27 Theme #2 The Degree is Greater than the Sum of its Parts: From Candidate to Graduate. As one participant stated, “The doctoral process is complicated!”. Each individual expressed similar sentiments as they described their first impressions of their course work, and the eventual evolution to dissertation research. As separate parts of the doctoral program, they seemed manageable, but when viewed as a whole program, they seemed overwhelming. The consensus, however, was that each program component informed the next in a way that defied description, and prepared them for the dissertation process. As one participant expressed, “My understanding of what the degree meant was not clear until I stepped into my defense..I had a moment when I realized that now it all makes sense…” Felice D. Billups, EdD., NERA Webinar Presentation

28 CROSS-CASE ANALYSIS OF CULTURAL INCIDENTS AND ARTIFACTS: ORGANIZATIONAL CULTURE STUDY SCHOOLHISTORICAL INCIDENTCULTURAL ARTIFACTS Asupportive founding egg drop contest each spring, familyfounders ball in fall with admin, BOT female heroine createdscholarships given in heroine's institution against odds name at graduation B moving from city tothrowing seniors into country a symbol ofpond on rural campus growth, expansiona rite of passage old archway stolen ingrads must pass middle of the night fromthru archway on way old campus to new oneto graduation Felice D. Billups, EdD., NERA Webinar Presentation

29  Most common types of analytic approaches: ◦ Domain/Content ◦ Thematic ◦ Grounded theory/Constant comparative ◦ Ethnographic/cultural ◦ Metaphorical/ hermeneutical ◦ Phenomenological ◦ Biographical/narrative analysis ◦ Case Study, Mixed Methods, Focus Groups Felice D. Billups, EdD., NERA Webinar Presentation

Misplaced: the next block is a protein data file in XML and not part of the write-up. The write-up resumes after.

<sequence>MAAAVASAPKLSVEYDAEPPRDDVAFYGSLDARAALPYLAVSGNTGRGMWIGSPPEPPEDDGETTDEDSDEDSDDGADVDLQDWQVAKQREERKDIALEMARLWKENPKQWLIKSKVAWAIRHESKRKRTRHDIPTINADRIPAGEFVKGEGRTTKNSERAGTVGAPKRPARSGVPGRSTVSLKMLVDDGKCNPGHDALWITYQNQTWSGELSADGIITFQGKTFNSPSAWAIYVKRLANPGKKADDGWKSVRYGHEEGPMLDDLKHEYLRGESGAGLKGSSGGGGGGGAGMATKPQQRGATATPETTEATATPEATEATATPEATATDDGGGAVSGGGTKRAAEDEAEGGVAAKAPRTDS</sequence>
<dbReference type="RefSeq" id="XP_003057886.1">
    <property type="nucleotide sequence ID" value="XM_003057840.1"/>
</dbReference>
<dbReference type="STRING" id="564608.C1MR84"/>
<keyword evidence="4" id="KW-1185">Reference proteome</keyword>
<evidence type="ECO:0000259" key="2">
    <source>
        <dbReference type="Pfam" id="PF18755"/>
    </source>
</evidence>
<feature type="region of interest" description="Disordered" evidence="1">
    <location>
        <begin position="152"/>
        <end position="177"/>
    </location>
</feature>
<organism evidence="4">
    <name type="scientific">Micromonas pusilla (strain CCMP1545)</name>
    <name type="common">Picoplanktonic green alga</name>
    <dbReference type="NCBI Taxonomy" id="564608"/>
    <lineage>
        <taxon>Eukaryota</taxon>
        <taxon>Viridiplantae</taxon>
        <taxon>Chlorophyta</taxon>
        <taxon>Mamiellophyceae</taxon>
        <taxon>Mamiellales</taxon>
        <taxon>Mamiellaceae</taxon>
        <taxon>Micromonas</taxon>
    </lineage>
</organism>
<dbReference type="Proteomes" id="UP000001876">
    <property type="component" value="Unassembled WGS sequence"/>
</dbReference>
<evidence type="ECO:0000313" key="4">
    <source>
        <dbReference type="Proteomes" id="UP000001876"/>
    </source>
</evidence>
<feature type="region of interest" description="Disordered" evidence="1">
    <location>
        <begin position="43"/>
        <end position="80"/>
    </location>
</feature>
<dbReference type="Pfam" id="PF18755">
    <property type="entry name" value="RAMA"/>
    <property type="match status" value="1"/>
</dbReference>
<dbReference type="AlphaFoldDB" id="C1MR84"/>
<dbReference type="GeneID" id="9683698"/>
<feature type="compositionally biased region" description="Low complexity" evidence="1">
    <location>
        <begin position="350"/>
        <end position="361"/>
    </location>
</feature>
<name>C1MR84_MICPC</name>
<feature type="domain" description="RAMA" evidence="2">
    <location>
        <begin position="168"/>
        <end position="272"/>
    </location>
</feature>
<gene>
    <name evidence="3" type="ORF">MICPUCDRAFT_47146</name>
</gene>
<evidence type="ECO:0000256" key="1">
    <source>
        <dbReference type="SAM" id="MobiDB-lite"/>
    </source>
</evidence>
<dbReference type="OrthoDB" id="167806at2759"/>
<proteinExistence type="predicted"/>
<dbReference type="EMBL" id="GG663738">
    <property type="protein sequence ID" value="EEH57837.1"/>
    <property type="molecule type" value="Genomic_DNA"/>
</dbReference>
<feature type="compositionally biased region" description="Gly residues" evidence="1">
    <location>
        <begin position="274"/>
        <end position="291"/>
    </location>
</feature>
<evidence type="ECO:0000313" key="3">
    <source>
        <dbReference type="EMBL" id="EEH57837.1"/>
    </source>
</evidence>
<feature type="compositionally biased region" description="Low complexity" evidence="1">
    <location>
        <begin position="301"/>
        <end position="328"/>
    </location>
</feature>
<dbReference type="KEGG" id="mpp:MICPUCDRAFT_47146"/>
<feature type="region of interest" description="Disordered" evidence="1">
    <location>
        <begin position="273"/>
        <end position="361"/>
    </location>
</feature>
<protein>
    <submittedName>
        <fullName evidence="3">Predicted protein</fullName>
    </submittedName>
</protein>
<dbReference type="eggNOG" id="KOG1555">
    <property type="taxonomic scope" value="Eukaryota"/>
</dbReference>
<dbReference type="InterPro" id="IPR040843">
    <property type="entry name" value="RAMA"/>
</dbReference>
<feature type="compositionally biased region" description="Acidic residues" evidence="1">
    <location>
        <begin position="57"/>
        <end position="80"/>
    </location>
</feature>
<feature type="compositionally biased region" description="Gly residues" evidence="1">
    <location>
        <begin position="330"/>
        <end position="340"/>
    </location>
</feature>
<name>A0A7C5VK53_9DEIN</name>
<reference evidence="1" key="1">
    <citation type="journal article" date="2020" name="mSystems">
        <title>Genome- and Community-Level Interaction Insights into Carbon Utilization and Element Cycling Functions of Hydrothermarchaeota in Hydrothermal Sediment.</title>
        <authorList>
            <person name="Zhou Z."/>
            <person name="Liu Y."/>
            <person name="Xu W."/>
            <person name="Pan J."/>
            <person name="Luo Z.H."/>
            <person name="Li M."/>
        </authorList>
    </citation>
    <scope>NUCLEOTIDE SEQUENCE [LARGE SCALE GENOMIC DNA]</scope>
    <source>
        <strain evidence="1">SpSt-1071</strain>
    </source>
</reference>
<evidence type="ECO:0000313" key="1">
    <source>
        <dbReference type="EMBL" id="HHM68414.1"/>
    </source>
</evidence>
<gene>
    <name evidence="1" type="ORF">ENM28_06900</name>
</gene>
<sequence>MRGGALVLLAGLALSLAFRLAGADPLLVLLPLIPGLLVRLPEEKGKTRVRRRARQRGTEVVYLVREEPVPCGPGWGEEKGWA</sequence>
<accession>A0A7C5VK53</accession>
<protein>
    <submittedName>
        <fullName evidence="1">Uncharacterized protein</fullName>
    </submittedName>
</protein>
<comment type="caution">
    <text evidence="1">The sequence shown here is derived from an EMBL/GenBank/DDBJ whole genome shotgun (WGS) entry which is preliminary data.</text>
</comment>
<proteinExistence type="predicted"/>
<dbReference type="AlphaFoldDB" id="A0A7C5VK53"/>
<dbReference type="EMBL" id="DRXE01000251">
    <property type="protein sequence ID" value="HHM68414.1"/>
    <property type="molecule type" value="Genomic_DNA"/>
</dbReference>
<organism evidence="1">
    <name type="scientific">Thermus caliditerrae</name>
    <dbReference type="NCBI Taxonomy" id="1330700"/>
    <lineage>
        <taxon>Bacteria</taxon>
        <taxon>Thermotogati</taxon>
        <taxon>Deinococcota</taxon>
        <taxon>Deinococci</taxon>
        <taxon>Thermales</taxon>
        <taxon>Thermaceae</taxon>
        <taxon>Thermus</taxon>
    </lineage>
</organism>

30  The following expert lists are provided to help you match specific qualitative research designs with the appropriate qualitative data analysis strategies… Felice D. Billups, EdD., NERA Webinar Presentation

31 Domain Analysis: ◦ Spradley (1979) Grounded theory, constant comparison analysis: ◦ Birks & Mills (2011) ◦ Charmaz (2006) ◦ Glaser (1967) ◦ Strauss & Corbin (1990) Thematic Analysis ◦ Boyatzis (1998) ◦ Guest, MacQueen, Namey (2012) Ethnographic analysis: ◦ Spradley (1979) ◦ Sunstein & Chiseri- Strater (2012) ◦ Wolcott (2005, 2008) Felice D. Billups, EdD., NERA Webinar Presentation

32 Linguistic/metaphor analysis: thematic, emotional barometer, cultural values ◦ Whitcomb & Deshler (1983) Cultural Analysis ◦ Wolcott, 1999 ◦ Van Maanen, 1984 Phenomenological Analysis: ◦ Colaizzi (1978) ◦ Giorgi (1985, 2009) ◦ Holstein & Gubrium (2012) ◦ Moustakas (1988, 1990) ◦ Smith, Flowers, & Larkin (2009) ◦ van Manen (1990) Felice D. Billups, EdD., NERA Webinar Presentation

33 Auto/Biographical analysis: ◦ Denzin (1989) ◦ Spry (2011) Narrative analysis: ◦ Holstein & Gubrium (2012) ◦ Reissman (2008) ◦ Yussen & Ozcan (1997) Case Study: ◦ Stake (1995) Focus Groups: ◦ Krueger & Casey (2009) Mixed Methods: ◦ Creswell & Plano Clark (1995) ◦ Tashakkori & Teddlie (2010) Felice D. Billups, EdD., NERA Webinar Presentation

34  ATLAS/TI, HyperRESEARCH, Nvivo, MaxQDA, NUD*IST  Software packages either assist with theory- building or with concept mapping  Data-voice recognition software converts audio into text, such as Dragon Felice D. Billups, EdD., NERA Webinar Presentation

35 Grbich, C. (2007). Qualitative data analysis: An introduction. London, UK: Sage. Miles, M. B., & Huberman, A. M. (2013). Qualitative data analysis: An expanded sourcebook. (3 rd ed.). Los Angeles, CA: Sage. Saldana, J. (2009). The coding manual for qualitative researchers. Los Angeles, CA: Sage. Felice D. Billups, EdD., NERA Webinar Presentation

36  Felice D. Billups, Ed.D.  Professor, Educational Leadership Doctoral Program at Johnson & Wales University   Direct Line:  Mailing address: 8 Abbott Park Place, Providence, RI Felice D. Billups, EdD., NERA Webinar Presentation